Sowing Grass Along a Creek

kids seeding creek bank

Trees were cut along the bank of a big creek on the edge of a field I rent near Cottage Grove a year ago. Having the trees gone is good for production along the borders, because trees compete with my crops for moisture, nutrients, and sunlight up to 60 feet into the field. The outside pass with my combine around a tree-lined field border always yields below my cost of production, unless I leave a field buffer strip 40 feet from the tree trunks. Then someone must bear the cost of so much underutilized land.

Here is provided a great opportunity to sow the creek bank with fescue seed for a good, thick stand of grass to prevent erosion. Trees prevent erosion on steep banks only about as well as their mat of fallen leaves can stick to the ground and turn off water. But grasses have a dense network of root hairs which prevent erosion like nothing else.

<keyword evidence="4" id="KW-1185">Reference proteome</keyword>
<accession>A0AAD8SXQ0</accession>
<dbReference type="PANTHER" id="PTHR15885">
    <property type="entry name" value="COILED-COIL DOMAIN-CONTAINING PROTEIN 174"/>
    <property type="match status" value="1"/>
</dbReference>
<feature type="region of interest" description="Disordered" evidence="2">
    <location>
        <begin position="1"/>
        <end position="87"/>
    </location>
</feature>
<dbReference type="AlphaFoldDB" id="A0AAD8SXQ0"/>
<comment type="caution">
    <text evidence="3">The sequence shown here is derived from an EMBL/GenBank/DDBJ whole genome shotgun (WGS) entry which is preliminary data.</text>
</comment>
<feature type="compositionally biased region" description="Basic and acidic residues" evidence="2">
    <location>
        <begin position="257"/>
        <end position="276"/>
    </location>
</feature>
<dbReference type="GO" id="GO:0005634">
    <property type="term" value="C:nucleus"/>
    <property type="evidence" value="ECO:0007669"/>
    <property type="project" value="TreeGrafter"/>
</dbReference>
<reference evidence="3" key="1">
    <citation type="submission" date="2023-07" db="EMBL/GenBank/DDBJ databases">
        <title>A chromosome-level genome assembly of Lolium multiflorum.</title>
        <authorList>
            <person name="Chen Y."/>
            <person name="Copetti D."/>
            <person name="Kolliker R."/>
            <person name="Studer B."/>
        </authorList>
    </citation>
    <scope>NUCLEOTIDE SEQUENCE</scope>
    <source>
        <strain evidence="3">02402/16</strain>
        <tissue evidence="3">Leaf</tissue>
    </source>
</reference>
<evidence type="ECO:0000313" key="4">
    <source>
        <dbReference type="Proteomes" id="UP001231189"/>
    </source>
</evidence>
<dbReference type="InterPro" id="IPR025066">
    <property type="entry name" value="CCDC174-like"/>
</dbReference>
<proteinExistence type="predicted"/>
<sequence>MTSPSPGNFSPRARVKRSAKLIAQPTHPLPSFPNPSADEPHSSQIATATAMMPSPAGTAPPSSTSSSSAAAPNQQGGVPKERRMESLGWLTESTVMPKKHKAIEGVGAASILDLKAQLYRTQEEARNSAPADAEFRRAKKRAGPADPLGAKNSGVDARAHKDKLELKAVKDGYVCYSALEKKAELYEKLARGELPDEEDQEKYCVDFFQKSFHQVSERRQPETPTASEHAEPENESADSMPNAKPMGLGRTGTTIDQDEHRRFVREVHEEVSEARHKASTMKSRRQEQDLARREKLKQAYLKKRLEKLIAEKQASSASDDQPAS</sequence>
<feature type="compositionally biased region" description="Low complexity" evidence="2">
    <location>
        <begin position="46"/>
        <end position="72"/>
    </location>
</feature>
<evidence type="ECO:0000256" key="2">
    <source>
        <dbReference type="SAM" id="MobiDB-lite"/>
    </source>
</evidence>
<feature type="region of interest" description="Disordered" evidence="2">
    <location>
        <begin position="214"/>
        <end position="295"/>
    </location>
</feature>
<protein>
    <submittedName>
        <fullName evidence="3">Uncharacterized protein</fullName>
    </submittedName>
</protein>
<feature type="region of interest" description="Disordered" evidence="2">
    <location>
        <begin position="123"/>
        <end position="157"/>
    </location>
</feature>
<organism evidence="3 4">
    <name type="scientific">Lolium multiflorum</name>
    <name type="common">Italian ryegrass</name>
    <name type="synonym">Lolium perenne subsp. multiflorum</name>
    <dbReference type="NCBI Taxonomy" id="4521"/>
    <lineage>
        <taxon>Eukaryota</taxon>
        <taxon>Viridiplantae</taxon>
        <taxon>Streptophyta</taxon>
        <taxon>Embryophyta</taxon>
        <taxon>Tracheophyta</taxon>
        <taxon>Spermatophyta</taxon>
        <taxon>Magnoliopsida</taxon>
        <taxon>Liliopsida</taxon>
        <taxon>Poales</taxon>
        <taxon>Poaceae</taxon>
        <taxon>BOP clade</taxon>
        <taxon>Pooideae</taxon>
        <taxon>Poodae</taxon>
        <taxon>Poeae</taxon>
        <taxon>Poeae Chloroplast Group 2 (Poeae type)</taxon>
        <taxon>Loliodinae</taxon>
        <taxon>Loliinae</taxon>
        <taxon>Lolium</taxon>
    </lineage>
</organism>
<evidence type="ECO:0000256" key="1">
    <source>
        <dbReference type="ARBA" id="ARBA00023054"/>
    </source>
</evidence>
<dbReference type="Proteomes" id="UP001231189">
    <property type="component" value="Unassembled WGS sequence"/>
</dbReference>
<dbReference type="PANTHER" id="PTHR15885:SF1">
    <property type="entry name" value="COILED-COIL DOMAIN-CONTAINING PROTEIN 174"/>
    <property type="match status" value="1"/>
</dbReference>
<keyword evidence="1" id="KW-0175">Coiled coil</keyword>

Notice, in the picture above, the exposed earth on the opposite side of the creek. It is that way up and down both sides of this creek ditch, which is 15 feet deep and 30 feet wide. Last year, trees were cut on both sides, so the chance to sow fescue and stop erosion is a fresh opportunity.

These trees undoubtedly grew here naturally. Natural, in this case, means untended, uncontrolled, and chaos; like hard storms and erosion are natural. Hopefully, our grass seed will take root and maintain the current creek boundaries to preserve this farmland for the next generation.

Children enjoy work

Published by


A seventh generation farmer of good soils in Henry County Tennessee, I take seriously my responsibility to care for what has been entrusted to me for this life and to teach my children diligently.

Leave a Reply

Your email address will not be published. Required fields are marked *